WIFI is marketed as Centrino on Windows machines and as Airport on Apple Macs. It’s all the same stuff, which is handy as both Macs and PCs can share a WIFI network. Of course there are different versions WIFI, just to keep you on your toes. There’s 802.11b that runs at 11Mbs. Then there’s 802.11a or g – this runs at 54Mbps and is the most usual on new systems today. And just coming in is 802.11n – which offers an enticing 270Mbps. These speeds by the way are theoretical max, not the actual throughput, figures for this are 6Mbps-ish, 35Mbps-ish and 74Mbps-ish respectively. Those pesky marketers…
But why would you want a LAN, whether wired or wireless? It means that multiple computers, and other devices, can share resources. When I first got broadband and wifi, I posted an article June 2004 on Ecademy asking “Where are all the network applications?” Here’s what goes on in my house to day:
1) The laptop I am using is WIFI’d to the internet now. I can surf the web and email, make and receive regular telephone calls
2) As it’s on the same network as my printer I can print without getting up from my armchair
3) Ben, No 2 son, can do the same from his iMac upstairs
4) We can Skype for free phone calls
5) We can video conference using iChat
6) We can chat to any instant messenger user (MSN, Yahoo, iChat etc) by using Adium
7) Both he and I can share files from computer to computer (very handy in a multi-computer office set up)
8) Visitors – Mac or PC users can share my network
9) Until it was nicked, my spare laptop had all my CDs in iTunes and was connected to my HIFI using an Airport Express box – any track could be played on any computer or hifi system at anytime. Thieving scum.
10) Podcasts are downloaded into iTunes and from their I can play them on my TV using an AppleTV box
It’s easy enough to protect data on a wifi network – just add a password. The range of which will depend on factors such a speed of connection, location of CPE, number of aerials.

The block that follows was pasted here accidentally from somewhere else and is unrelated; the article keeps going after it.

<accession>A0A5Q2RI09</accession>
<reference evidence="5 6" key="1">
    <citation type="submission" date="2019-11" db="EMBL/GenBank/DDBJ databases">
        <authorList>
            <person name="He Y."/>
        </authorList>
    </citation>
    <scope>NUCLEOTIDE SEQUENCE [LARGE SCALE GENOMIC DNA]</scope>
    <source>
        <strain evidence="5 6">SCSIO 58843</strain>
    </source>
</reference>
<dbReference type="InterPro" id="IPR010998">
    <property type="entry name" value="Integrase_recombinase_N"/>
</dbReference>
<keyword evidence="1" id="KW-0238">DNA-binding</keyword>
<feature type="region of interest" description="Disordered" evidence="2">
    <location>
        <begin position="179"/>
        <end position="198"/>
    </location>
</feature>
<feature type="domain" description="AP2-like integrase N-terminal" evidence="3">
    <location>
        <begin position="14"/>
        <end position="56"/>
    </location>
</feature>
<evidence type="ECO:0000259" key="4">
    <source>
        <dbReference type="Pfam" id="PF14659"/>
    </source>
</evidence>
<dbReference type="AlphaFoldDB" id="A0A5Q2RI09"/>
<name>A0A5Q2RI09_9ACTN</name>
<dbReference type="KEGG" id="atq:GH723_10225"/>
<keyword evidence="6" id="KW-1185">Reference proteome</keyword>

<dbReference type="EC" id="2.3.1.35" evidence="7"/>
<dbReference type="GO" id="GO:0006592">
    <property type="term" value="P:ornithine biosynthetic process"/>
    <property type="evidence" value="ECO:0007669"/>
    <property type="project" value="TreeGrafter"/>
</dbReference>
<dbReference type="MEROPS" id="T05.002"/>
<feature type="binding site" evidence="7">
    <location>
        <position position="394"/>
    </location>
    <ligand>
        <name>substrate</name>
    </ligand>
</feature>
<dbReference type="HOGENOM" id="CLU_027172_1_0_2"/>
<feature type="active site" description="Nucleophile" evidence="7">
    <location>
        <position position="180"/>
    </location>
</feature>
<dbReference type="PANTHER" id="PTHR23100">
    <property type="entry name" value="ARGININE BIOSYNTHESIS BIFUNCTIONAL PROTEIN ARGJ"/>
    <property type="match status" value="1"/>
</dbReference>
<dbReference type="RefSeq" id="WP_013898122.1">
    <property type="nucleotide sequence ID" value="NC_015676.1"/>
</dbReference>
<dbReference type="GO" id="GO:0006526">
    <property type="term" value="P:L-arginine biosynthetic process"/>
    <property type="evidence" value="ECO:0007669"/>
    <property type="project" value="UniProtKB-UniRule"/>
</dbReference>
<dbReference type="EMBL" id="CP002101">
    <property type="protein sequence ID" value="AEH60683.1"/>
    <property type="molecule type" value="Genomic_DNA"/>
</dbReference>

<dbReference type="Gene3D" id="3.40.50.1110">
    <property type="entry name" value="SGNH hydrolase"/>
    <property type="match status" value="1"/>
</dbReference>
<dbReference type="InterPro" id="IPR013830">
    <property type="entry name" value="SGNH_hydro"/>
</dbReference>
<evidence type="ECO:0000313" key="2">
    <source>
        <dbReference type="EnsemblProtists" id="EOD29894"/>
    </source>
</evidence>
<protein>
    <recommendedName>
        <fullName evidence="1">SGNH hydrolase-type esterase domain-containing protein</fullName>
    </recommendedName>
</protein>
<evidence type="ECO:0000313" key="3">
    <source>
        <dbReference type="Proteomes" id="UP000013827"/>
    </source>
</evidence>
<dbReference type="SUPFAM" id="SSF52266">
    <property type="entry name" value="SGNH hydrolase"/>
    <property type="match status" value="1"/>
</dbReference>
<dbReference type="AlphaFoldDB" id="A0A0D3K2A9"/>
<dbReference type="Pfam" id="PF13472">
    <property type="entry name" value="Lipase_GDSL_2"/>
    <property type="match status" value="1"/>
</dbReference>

• ADSL is finally starting to deliver 8Mbps, even though it’s shared
• ADSL2+ delivers higher speeds, but to fewer people
• Virtually all services are shared – check out what the contention ratios are
• If you take a bargain basement service don’t be caught out by any data volume limits (I wouldn’t use such a service)
• Broadband allows you to make and receive telephone calls whiles surfing
• WIFI is a good thing and brings the internet to life with a home network.
All of this sounds fantastic, and I suppose it is, but until all the restrictions and limits on ADSL are lifted, we’ll always be hobbled in our usage of the internet – in fact, until the copper is replaced with fibre we’ll face fundamental limitations on how this new medium can be used.
Roosevelt created the New Deal within 100 days of becoming President of the United States of America in 1932. The New Deal created jobs and led to the creation and expansion of America’s road and transport infrastructure under the auspices of the WPA (Works Progress Administration).
The Industrial Revolution was all about increasing the velocity of circulation of money, as was the following Transport Revolution and latterly the Telecoms and Internet revolution. In the UK, under Prime Minister Margaret Thatcher and assisted by the now Lord Young of Graffham, Telecoms was deregulated and competition brought in, resulting in countless kilometres of fibre optic cable being laid. So much so that on average, we British citizens lives within 1Km of a fibre cable.
The current UK administration is trying to come up with answers to what is by any stretch a tricky problem, with reductions in VAT, partial if not complete nationalisation of banks, and other fiscal changes….
… however there is the mother of all industries needing a helping hand which could solve a number of problems and which would ultimately benefit the GDP of UK plc and which would also leave us on a more competitive footing…